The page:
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Thunder Over Dover welcomes guests opening day

Community guests fill the flightline during the Thunder Over Dover Open House Aug. 26, 2017, at Dover Air Force Base, Del. Saturday was the first day of a free two-day event featuring more than 20 aerial demonstrations, static displays and other events. (U.S. Air Force photo by Staff Sgt. Jared Duhon)

Community guests fill the flightline during the Thunder Over Dover Open House Aug. 26, 2017, at Dover Air Force Base, Del. Saturday was the first day of a free two-day event featuring more than 20 aerial demonstrations, static displays and other events. (U.S. Air Force photo by Staff Sgt. Jared Duhon)

A member of the Black Daggers adjusts his parachute to land while towing the American flag during the Thunder Over Dover Open House opening ceremony Aug. 26, 2017, at Dover Air Force Base, Del.  The Black Daggers are the U.S. Army Special Operations Command’s parachute demonstration team. (U.S. Air Force photo by Staff Sgt. Aaron J. Jenne)

A member of the Black Daggers adjusts his parachute to land while towing the American flag during the Thunder Over Dover Open House opening ceremony Aug. 26, 2017, at Dover Air Force Base, Del. The Black Daggers are the U.S. Army Special Operations Command’s parachute demonstration team. (U.S. Air Force photo by Staff Sgt. Aaron J. Jenne)

Jerry “Jive” Kerby flies “Wild Blue,” an RV-8A, during the Thunder Over Dover Open House Aug. 26, 2017, at Dover Air Force Base, Del. Kerby, a retired U.S. Air Force fighter pilot, flew the F-15C Eagle and F-4 Phantom during his 23-year active duty military career. (U.S. Air Force photo by Mauricio Campino)

Jerry “Jive” Kerby flies “Wild Blue,” an RV-8A, during the Thunder Over Dover Open House Aug. 26, 2017, at Dover Air Force Base, Del. Kerby, a retired U.S. Air Force fighter pilot, flew the F-15C Eagle and F-4 Phantom during his 23-year active duty military career. (U.S. Air Force photo by Mauricio Campino)

DOVER AIR FORCE BASE, Del. -- Vehicles lined the streets early this morning as their occupants eagerly waited for Team Dover’s gates to open for the opening day of the Thunder Over Dover Open House.

This is the first open house in eight years, and the first time the public has been invited onto the installation since 1994.

Countless Delmarva residents visited the installation for one purpose: to spend some time with the Airmen of Team Dover and to pay homage to the Air Power of the world’s greatest Air Force.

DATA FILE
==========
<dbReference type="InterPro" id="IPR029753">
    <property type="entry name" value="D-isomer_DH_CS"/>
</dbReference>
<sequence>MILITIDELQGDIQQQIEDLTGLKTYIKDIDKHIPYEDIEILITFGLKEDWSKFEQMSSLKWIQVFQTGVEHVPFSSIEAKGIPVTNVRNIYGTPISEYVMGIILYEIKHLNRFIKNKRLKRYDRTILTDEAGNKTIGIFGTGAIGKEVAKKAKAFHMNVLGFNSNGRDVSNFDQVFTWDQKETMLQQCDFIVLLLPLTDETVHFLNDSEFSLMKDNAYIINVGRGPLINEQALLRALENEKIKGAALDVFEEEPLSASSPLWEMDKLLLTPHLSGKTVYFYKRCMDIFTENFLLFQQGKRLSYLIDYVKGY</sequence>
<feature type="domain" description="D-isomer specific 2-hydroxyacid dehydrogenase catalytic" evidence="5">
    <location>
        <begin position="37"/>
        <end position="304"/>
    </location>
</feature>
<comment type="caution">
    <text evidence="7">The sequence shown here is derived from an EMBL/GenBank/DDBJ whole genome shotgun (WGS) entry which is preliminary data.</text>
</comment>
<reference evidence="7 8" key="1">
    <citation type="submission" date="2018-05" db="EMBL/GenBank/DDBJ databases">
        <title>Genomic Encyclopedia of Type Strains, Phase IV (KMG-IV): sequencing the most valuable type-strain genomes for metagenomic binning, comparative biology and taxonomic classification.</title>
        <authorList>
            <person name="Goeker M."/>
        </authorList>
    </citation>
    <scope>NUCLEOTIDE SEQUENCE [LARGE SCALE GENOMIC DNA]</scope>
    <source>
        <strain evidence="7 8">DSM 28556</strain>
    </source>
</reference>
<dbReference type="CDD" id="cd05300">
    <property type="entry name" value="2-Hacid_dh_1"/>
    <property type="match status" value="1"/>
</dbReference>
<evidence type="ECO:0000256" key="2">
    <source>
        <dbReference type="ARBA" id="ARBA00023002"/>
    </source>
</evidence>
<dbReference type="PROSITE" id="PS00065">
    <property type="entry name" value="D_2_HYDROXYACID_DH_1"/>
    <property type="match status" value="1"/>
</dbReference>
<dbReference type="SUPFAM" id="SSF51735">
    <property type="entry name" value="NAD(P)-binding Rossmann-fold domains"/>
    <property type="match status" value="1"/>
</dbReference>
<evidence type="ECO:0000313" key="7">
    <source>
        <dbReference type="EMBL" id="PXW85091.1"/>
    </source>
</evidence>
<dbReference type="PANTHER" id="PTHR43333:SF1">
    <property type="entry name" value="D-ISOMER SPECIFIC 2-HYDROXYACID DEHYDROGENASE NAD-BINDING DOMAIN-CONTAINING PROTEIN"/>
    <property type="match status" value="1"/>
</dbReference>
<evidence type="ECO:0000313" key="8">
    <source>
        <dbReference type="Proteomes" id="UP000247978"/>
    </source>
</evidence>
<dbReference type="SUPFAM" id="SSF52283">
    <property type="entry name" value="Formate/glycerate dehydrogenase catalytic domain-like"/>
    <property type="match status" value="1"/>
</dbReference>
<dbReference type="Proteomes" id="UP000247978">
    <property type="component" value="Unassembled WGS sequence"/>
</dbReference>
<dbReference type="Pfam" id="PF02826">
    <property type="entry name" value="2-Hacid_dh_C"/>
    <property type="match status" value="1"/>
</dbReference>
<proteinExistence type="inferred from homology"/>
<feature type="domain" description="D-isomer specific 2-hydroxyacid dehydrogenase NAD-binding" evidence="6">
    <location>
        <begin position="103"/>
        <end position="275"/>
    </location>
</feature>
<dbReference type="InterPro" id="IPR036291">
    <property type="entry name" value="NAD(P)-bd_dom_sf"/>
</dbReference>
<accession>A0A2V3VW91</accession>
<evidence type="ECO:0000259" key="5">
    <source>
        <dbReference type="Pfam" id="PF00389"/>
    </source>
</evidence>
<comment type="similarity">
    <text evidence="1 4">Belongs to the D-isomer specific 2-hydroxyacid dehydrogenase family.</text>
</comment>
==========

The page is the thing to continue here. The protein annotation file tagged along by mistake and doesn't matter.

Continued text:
Looking at the crowd, it was easy to spot people proud of their service. Veteran and retiree hats and shirts from all branches of the armed services milled slowly through the masses, stepping into the past as they boarded static aircraft displays of the planes they once worked on, road or flew. Their badge of honor served as a beacon, encouraging questions and admiration from youngsters and mutual respect from all.

One such veteran, Pearl Marshall, a Pennsylvania bridge inspector, drove down with his wife and three grandchildren to show them where he served 40 years ago.

“I was a flightline mechanic on the C-5A Galaxy,” Marshall said. “That was a long time ago. I think they went through a few models since then. I’d go back in a heartbeat. It may have been the most exciting job I’ve ever had in my life.”

Marshall said he wanted his grandchildren to see the place that brought him so many special memories. Two of his grandchildren had been to the Air Mobility Command Museum before, but none had ever been on the base until today.

“I’ve never seen people on the flightline before,” Marshall added. “You weren’t allowed out here unless you were a mechanic. To be out here today is an awesome experience. There are so many people and planes … it’s just awesome. I’m glad we were able to come.”

While many veterans and retirees joined Team Dover in celebrating Air Power and the heritage of the Air Force and Dover AFB, many guests visited to learn more about the military.

Scott Steel, an Amazon data analyst, from Kearny, New Jersey, brought his wife, Christie, and three-year-old son, Brycen, to see behind-the-scenes and watch the planes.

“We’re here because of him,” Scott said pointing to his son. “He loves all this stuff. I really wasn’t expecting as much as we’ve seen so far.”

The family recently moved here so Christie could take a job as a paraeducator at Welsh Elementary School, which she started this past Tuesday.

“We’re really excited to see all the shows,” Christie said. “We’re probably going to have to come back tomorrow. There’s just not enough time to see everything today.”

Turning to her son, she asked him if he wanted to come back.

“Yeah,” Brycen said. “I want to see the blue plane [Wild Blue] again. I liked all the smoke, and the [parachutes] were really cool.”

“This is an experience that probably won’t come again for quite a while,” Scott echoed. “It’s awesome to be able to get so close to all these planes and see what our country does to protect us. I hope everyone takes advantage of this awesome opportunity.”